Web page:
The smell of roasted curry leaves and strong spices, wafting through the air ensnared my senses and pulled me out of my slumber-some state. Letting my instincts take their course, I hurriedly padded out of my room while my hands sang the praise of not having to haul my anatomy textbook anymore. The entire household seemed to think on similar grounds, as I was greeted with the view of them putting their newspapers, mobile phones and, tv remotes aside and walking towards the kitchen with the same motto as myself. We found out, soon enough, that mum had made Dhoklas, which is
a) a humble Gujarati snack with the texture of sponge cake and taste of something inexplicably wonderful, and
b) An excuse to remember a legendary dialogue from 3 Idiots “Tum Gujarati Log Itne Cute Hote Ho… Par Tum Log Ka Khana Itna Khatarnak Kyun Hota Hai- Dhokla, Fafda, Handva, Thepla. Aaise Lagta Hai Jaise Koi Missiles Hai…Aaj Bush Ne Iraq Pe Do Dhokle Gira Diye”
Without further ado, we were all sitting at the dining table with a plate of Dhokla, mint chutney and roasted chillies for those who liked that sort of thing, happily munching away. Compliments were offered to the chef, all the while encouragements to ‘have some more’ were trickling into the conversation as well. This scenic moment echoed a quote my grandfather always told me as a child and less frequently as an adult- “A family that eats together, stays together”. Truth be told, I don’t know who came up with this or if it is one of those deceiving half-truths that I last wrote about. What I do understand is the basic sentiment behind it, as evidenced by the picture-perfect moment before me.
Thanks to time constraints and different lifestyles, this kind of gathering was a sight to behold in a family such as ours. My parents, both doctors, had a schedule that stretched far past the usual 9 to 5. My grandparents were the only people who had a normal three square meal plan as they had their routine ways to conform to. I, on the other hand, had the least compliant schedule which mostly clocked late nights, early mornings and untimely naps at ungodly hours. My brother lived in a different state altogether which made his rare appearances more significant and much appreciated. Hence generic phrases such as ‘want of understanding’ and ‘positive interactions’ were quite the theme of WhatsApp messages that circulated in the ‘family group’.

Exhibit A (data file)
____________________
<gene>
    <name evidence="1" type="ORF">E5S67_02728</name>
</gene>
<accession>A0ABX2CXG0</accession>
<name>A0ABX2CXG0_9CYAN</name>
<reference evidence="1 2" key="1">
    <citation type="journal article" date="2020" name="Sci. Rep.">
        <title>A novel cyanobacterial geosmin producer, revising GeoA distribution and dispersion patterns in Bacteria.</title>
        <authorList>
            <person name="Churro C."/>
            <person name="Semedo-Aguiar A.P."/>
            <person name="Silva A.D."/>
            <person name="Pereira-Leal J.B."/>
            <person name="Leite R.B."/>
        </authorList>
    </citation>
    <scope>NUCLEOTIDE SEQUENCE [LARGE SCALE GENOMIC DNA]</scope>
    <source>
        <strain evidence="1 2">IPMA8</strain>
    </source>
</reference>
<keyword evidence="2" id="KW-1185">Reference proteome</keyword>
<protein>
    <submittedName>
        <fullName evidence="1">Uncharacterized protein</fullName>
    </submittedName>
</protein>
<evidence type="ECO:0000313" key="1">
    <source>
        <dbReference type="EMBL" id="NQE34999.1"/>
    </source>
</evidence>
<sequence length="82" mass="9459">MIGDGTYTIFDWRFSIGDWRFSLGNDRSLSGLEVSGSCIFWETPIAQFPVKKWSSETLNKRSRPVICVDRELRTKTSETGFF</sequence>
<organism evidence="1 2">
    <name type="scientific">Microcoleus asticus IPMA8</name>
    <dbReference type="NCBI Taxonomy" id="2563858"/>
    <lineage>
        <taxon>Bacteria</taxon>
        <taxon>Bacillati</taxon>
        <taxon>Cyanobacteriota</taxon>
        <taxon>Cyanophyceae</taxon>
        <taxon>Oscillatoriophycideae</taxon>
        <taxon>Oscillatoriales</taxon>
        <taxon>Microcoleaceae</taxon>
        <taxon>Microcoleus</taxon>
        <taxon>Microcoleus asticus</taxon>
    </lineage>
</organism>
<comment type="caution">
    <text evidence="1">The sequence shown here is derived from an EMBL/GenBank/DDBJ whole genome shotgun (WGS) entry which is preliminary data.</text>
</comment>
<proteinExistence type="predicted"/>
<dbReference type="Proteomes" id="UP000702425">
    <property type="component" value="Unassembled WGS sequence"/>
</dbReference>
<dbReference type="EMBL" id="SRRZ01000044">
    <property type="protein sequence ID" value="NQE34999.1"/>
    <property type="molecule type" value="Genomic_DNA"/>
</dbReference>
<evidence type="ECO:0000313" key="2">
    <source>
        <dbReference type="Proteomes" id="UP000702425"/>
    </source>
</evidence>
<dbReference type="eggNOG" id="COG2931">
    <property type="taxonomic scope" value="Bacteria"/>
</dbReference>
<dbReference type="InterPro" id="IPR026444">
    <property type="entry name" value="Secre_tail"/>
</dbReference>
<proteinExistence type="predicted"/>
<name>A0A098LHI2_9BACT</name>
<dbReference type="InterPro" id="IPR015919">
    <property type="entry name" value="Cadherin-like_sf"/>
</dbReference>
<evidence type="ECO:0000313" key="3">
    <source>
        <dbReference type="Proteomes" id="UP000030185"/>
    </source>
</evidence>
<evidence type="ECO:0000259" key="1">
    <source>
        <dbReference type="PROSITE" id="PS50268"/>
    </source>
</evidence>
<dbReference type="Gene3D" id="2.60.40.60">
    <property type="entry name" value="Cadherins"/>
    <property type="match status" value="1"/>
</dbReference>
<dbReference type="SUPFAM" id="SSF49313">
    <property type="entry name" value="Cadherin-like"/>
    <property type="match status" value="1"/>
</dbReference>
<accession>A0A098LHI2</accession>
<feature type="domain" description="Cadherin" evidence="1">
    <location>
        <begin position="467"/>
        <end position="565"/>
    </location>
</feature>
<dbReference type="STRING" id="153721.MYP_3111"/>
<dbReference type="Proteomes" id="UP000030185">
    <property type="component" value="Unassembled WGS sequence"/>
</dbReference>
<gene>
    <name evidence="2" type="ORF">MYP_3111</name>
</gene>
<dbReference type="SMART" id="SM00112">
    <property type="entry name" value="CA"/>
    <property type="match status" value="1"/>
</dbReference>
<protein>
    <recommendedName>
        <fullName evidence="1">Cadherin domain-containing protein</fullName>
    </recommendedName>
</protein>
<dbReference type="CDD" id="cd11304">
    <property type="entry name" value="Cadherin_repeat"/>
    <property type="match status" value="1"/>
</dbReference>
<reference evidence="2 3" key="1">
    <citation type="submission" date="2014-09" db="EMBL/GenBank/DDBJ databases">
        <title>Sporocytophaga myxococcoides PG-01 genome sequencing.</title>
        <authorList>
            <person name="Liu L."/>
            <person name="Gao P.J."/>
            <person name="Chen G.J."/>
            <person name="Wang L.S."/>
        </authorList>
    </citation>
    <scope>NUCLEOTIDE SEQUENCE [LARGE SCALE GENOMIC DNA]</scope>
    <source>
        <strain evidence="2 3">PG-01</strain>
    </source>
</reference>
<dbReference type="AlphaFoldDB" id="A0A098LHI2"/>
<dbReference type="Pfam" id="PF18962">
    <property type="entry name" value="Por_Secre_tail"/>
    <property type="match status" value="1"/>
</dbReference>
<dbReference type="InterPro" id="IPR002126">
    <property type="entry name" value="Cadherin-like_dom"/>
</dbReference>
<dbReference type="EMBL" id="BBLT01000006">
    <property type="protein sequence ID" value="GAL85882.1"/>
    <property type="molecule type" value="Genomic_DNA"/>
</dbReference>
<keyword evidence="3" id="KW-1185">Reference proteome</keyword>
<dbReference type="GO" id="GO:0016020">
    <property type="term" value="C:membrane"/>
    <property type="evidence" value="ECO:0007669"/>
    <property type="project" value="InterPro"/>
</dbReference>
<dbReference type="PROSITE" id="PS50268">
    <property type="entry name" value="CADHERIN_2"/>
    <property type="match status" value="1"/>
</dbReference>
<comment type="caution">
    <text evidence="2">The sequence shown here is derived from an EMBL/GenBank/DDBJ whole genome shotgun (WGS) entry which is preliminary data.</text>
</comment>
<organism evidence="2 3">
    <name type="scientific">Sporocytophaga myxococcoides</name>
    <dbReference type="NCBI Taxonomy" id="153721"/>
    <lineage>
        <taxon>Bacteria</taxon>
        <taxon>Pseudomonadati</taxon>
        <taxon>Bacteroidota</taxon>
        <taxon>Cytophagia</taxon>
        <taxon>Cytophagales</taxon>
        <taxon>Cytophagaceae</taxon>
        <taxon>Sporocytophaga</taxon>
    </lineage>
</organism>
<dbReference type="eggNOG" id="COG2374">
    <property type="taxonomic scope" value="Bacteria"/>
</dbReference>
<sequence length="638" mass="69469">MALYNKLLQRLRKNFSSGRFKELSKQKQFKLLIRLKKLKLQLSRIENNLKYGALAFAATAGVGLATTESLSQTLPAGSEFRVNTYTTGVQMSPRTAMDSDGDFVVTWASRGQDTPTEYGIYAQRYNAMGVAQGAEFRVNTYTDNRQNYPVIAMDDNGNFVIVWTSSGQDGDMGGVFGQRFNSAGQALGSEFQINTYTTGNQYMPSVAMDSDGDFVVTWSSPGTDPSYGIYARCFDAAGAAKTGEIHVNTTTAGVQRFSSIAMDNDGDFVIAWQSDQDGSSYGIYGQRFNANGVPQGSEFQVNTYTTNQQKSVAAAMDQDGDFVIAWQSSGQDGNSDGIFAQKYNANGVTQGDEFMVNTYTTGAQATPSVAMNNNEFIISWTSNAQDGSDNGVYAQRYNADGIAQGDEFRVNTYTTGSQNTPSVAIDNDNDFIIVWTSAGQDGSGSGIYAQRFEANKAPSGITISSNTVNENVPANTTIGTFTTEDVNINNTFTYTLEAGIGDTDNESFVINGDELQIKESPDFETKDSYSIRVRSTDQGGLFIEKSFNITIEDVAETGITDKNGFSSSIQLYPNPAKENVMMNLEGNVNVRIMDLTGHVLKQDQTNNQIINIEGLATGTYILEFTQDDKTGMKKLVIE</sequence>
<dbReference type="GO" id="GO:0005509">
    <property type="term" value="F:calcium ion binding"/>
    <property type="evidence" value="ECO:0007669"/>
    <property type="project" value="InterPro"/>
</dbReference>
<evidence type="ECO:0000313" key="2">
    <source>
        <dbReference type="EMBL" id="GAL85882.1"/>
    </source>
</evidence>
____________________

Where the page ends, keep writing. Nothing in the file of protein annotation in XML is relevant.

As expected, (ironically) most would blame technology for the lack of communication and the deterioration of interpersonal relationships, all the while conveniently ignoring the lifestyle most of us are inherently adopting in order to keep up with the times. Simply put, the reason I mostly have my dinner in the comforts of my room at 7 PM while enjoying the thrilling escapades of Vikings has more to do with the fact that I have an upcoming test on neural physiology and an impromptu submission of an assignment on the oral epithelium the next day than my general accessibility to Netflix; Ita Vero, I’m a night owl. (What’s that I hear, oh yes, it’s the collective ‘amen’ from millennials and gen Z-ers!). The deadlines that we deal with on a daily basis have become the yardstick to measure our general progress in almost every aspect of our lives, failing which will probably result in a cascade of petty disapprovals, undeniable setbacks and unexplainable awkwardness in those spheres. Most of the times, it’s barely about conquering and mostly about surviving through the day, leaving very little time for anything else let alone anyone.
Finishing my last Dhokla I looked around to see that nearly everyone was done as well and were now lost in a heated debate over the upcoming elections. Taking that as my cue, I thanked my mother for the delectable snack and scuttled to my room to capture this moment in the only way that I knew I was capable of.